"I've had great memories of the British Open, including my best win over Canadian Jonathon Power in the 2002 semi-finals which took me to the final for the first time," said the 13th seed, a former world number one.


"But I couldn't have planned a better way to go out than with a match against Amr Shabana.  Since going through qualifiers together some 15 years ago, we've become great friends and always have really enjoyable matches.


"He's really picked up his game over the past few years and become an unbelievable player.  I hope he goes on to win the title here - I'd be delighted for him," concluded White.


The event's first upset took place in the women's event when Isabelle Stoehr, a qualifier from France, beat eighth-seeded Egyptian Omneya Abdel Kawy 9-2, 2-9, 9-6, 9-6 in 66 minutes.


Abdel Kawy - fresh from victory in last month's Hurghada International in her home country, where she beat world champion Rachael Grinham in the final - was playing her opening match of the tournament, whereas Stoehr had already battled through three qualifying rounds.


"It was her first match, so I knew I had capitalise on the fact that I'd played three times on the courts - and get a strong start," said the 28-year-old from Montpellier.  "I tried to play it really tight - she's got such good racquet skills.  But I also knew she could give me a few easy points.


"Even when I lost the second game, I still felt strong - and just had to push, push, push.


"I'm pleased with my game - I'm feeling confident and I'm happy in my life," added Stoehr, who now faces second seed Natalie Grinham in the quarter-finals on the all-glass court at the ECHO Arena.


"A few years ago I would have approached tomorrow's match expecting to lose - but now my confidence is high.  It's all about being relaxed and happy."


The longest women's match was an all-Lancashire bout between Manchester Vicky Botwright, the No7 seed, and unseeded Laura Lengthorn-Massaro, from Preston.  It was the pair's sixth meeting this year - and eventually the fifth upset by Lengthorn-Massaro over her higher-ranked county compatriot.


"I feel I've been playing really well recently - and felt I deserved to get into the quarter-finals," said 24-year-old Laura, ranked 12 in the world, after her 9-6, 2-9, 4-9, 9-6, 9-6 victory.


British Open action now moves to the brand new ECHO Arena Liverpool where quarter-finals matches on the all-glass showcourt kick off at midday on Saturday.


Ramy Tested In British Open Debut In Liverpool


Second seed Ramy Ashour, the 20-year-old 'wonder kid' from Egypt who has already netted three PSA Tour titles this year, was severely tested by unseeded Englishman Alister Walker in the men's first round of the Dunlop British Open - Liverpool 2008 at Liverpool Cricket Club.


The 'Wimbledon' of squash - being held in Liverpool for the first time - will be staged at the new ECHO Arena Liverpool from 10-12 May, following qualifying and early rounds at the Cricket Club.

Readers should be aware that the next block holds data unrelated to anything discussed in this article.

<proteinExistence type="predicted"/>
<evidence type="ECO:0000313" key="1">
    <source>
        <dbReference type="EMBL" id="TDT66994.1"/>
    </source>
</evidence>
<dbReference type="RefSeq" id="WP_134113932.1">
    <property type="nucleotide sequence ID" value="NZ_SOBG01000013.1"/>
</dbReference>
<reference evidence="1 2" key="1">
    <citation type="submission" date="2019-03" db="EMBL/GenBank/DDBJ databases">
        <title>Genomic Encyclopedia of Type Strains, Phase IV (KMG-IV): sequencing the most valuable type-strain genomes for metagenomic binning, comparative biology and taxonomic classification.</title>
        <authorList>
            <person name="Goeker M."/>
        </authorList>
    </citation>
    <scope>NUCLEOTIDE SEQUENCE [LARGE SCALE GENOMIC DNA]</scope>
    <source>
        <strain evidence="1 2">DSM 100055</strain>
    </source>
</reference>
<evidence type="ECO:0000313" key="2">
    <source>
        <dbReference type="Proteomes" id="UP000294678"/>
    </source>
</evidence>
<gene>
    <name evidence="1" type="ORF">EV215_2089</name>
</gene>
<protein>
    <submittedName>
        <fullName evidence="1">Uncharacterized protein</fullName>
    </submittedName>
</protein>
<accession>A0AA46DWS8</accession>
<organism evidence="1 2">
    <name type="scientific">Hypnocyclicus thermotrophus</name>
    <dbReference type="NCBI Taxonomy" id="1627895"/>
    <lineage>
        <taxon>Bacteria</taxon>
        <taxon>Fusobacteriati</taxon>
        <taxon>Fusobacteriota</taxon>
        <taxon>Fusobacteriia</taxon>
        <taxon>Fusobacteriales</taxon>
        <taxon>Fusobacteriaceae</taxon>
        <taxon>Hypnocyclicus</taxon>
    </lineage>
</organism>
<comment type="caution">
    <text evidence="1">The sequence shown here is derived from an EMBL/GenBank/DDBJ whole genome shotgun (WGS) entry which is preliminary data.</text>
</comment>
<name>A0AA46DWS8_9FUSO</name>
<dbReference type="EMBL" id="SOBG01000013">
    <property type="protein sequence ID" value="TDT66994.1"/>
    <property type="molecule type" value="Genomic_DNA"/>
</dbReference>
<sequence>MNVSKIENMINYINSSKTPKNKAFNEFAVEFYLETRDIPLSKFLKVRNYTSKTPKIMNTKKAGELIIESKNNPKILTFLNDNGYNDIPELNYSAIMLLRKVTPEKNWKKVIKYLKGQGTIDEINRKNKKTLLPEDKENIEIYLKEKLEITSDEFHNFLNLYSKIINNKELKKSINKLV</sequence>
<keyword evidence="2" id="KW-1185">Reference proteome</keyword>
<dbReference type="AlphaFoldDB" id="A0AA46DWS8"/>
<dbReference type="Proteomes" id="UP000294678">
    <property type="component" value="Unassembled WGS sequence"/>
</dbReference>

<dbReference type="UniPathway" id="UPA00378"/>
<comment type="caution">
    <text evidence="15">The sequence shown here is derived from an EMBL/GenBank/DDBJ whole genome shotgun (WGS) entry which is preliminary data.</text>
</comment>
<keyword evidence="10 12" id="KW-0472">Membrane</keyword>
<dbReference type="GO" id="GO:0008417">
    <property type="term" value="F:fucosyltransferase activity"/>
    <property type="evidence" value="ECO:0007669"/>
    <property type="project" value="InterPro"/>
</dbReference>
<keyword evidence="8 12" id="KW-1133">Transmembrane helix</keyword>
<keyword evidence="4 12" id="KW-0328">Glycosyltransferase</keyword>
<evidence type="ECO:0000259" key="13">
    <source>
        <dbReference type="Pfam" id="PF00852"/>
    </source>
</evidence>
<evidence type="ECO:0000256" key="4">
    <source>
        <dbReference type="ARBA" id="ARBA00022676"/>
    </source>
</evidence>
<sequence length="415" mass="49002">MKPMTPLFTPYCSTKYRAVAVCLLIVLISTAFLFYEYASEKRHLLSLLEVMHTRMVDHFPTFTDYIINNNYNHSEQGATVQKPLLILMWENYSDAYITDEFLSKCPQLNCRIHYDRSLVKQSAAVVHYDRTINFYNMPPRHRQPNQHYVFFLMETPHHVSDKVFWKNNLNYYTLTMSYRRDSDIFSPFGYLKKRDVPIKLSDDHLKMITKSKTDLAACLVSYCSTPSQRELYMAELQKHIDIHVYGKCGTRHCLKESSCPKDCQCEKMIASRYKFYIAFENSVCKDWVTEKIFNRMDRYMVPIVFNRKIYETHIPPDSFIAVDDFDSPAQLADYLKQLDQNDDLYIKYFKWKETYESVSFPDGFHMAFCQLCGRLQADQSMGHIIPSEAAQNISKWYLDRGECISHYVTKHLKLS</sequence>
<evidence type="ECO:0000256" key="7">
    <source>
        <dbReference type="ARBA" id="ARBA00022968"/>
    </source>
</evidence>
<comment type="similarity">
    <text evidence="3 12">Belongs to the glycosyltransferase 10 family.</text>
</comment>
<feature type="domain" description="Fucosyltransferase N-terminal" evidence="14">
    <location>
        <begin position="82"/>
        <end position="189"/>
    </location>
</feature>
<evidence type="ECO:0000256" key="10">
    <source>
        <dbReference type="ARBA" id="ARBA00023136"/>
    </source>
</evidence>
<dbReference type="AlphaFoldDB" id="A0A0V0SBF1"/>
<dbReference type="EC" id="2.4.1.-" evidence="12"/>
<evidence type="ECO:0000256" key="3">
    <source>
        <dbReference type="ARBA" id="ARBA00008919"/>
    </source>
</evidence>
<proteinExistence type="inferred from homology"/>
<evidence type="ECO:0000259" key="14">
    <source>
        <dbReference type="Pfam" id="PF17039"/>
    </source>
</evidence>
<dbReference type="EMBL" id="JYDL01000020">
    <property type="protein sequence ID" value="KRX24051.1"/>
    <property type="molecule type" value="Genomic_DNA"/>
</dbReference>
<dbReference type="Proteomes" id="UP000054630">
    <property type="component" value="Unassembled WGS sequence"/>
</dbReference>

Walker, a Botswana-born 25-year-old raised in Gloucestershire and now based in Leeds, led in all four games, winning the second.  But Ashour - the world number two who, amazingly, was making his debut in the event - dug deep to win the first, then fought back from 10-5 down to take the third. 


It took the squash star 65 minutes to finally overcome Walker 11-8, 7-11, 11-10 (2-0), 11-7 and claim a place in the second round.


Gregory Gaultier, the third seed who last year became the first ever Frenchman to win the title, successfully began his defence with an 11-8, 11-3, 11-8 win over Pakistan's Mansoor Zaman in 37 minutes.


Surprisingly described in a British national newspaper as "the biggest name in squash", unseeded Zaman was the first of three Pakistanis to exit at the first round stage.


It was a decisive win by Gaultier - only five days after cramp caused him to writhe in agony on a court in Amsterdam at the end of the match which led to England's triumph in the European Team Championships.


The 25-year-old world number two from Aix-en-Provence proclaimed before the event that he was going to ignore the fact that he was title-holder - and prepare as if he were going for the title for the first time.


"I didn't come here with any pressure," said Gaultier.  "Of course, I've got targets and it would be nice to win it again, but it's wide open."


About his first round win over Zaman, the Frenchman explained:  "It was 3/0, so I'm not complaining.  It's good to win my first match, but now I want to relax and try to be ready for tomorrow."


David Palmer is the only other former champion in the men's field.  The fifth-seeded Australian - three times winner of the title between 2001 and 2004 - despatched Malaysian qualifier Mohd Nafiizwan Adnan 11-3, 11-5, 11-6 in 32 minutes.


"I was happy to get through that - it was a good run and not too hard," said the 31-year-old from New South Wales who is now based in Boston, USA.


"But I'm expecting a tough game tomorrow - so I need to get ready for that," added the former world champion and world number one who now plays Englishman Adrian Grant.